So, what does all this observation have to do with the state of affairs in Jamaica? This is our Wakanda - without any current superheroes. Bolt has retired, having created his own international kingdom and superstar status while basking in the shadow of Bob Marley.
That leaves us with our politicians. No one can question the superhero status of Norman Manley and Bustamante. Since then, three came close and knocked at the door but never quite made the quantum leap to be called superheroes. Today, we have no politicians who have the potential to grow into a superhero. Most of the current band of political leaders are either has-beens, rejects or wannabes without vision or purpose. So, who can our newest generation emulate?
Castro, 'ChÈ' Guevara, Mandela, Stephen Biko, Martin Luther King and Marcus Garvey are iconic names etched on tombstones in a vast international graveyard. Bronze statues and names on highways and high-rise buildings are not symbolic enough to inspire young Jamaicans.
We do not need our own Black Panther-King T'Challa or Anancy Redux, but we do need a superhero with an independent mind and a singleness of purpose that will inspire the new Jamaicans to build our own Kingdom here on the Rock - without aping the myth of Wakanda.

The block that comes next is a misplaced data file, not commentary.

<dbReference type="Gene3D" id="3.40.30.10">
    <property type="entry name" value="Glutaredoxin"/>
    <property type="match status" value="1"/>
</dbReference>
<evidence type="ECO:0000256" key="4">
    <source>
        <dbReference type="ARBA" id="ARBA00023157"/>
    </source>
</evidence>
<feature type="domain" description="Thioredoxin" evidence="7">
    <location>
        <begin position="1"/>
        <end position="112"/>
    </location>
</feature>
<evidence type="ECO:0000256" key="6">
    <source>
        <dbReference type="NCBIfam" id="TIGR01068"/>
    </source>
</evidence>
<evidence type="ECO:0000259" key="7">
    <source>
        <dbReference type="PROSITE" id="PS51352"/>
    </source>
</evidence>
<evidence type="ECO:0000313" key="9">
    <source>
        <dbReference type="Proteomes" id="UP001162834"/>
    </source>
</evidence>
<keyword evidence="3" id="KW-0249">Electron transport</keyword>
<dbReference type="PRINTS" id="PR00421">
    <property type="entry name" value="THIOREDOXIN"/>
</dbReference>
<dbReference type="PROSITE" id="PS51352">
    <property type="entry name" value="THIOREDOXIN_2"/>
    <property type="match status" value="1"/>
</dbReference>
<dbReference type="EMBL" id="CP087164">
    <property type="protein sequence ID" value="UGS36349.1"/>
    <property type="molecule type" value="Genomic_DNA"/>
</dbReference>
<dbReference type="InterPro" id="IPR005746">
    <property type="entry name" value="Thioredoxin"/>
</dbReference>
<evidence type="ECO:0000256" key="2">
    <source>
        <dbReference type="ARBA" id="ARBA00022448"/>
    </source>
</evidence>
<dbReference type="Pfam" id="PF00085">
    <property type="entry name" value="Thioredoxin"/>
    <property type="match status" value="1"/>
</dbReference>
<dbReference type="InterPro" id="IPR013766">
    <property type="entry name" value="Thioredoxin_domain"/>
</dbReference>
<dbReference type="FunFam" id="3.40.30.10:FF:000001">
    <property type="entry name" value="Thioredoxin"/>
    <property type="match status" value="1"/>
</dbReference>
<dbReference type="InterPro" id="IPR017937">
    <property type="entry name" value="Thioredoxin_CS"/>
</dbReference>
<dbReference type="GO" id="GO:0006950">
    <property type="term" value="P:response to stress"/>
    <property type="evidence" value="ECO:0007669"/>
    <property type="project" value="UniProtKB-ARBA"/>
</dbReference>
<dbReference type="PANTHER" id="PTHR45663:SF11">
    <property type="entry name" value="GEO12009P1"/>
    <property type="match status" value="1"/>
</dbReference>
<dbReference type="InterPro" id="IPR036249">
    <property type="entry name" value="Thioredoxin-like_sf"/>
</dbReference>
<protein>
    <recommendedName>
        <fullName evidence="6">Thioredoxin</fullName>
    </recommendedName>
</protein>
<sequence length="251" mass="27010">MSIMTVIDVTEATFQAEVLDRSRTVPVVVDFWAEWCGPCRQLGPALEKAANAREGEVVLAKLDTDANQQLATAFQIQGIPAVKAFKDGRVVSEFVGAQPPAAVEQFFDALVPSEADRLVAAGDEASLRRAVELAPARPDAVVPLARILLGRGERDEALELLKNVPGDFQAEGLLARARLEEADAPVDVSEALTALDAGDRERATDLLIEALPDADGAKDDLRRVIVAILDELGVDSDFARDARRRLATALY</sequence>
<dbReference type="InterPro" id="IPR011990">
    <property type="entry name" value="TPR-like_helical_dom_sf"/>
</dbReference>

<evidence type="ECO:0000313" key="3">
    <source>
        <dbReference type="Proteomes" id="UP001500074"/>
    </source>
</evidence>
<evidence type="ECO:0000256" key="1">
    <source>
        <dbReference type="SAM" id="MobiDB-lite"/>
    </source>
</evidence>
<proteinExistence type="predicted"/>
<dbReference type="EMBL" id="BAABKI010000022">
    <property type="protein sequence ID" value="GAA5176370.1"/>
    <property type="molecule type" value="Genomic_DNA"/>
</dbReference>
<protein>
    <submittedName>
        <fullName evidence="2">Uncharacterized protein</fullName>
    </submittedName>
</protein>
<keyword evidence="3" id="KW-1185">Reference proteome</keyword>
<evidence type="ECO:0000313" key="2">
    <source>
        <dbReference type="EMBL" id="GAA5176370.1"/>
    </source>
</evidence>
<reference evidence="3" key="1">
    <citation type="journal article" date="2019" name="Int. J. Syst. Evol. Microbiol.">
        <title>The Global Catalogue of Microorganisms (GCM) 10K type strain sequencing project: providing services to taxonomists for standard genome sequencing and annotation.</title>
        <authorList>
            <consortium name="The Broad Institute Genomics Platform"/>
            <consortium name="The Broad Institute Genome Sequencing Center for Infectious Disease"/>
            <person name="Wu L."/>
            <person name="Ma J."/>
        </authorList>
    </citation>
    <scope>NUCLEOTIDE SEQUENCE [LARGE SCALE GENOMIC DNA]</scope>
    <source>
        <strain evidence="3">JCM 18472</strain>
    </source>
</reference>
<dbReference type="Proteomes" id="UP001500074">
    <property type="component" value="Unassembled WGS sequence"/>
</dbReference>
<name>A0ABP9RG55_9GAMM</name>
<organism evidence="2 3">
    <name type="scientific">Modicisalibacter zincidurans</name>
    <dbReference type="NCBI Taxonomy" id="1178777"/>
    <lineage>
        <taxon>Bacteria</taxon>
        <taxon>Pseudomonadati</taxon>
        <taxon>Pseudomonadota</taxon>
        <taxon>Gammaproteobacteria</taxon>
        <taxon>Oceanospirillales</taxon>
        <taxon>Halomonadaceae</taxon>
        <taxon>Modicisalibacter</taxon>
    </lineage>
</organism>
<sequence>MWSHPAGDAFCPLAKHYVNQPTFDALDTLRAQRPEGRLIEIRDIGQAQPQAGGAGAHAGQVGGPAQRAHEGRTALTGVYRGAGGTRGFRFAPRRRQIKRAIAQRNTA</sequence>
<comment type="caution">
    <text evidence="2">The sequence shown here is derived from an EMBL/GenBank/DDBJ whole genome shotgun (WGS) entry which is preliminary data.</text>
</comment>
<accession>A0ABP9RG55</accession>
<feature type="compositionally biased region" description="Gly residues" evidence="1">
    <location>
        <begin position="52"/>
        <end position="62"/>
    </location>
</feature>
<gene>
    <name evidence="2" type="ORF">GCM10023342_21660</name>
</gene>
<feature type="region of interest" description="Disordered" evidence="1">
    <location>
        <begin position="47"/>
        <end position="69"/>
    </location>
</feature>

Without doubt, Anancy, or Anansi, the spider god, has become passe in our current dispensation. Corruption in the Church and among our politicians has dimmed the beacon of hope and inspiration for young Jamaicans and Caribbean people for that matter. We need a superhero as a unifying symbol to inspire us to believe in our ability and power to rise against the odds and who will dare a Donald Trump to ever describe our country and people as a reservoir of faecal matter.
Who among us is bold enough with the vision and swagger to tear down the last vestiges of colonialism that continue to stifle the creative and entrepreneurial energies of a people still relegated to the back burner of an independent Jamaica? Do you see a Jamaican 'he' or a 'she' ready to claim and wear the crown? Send me a name, please.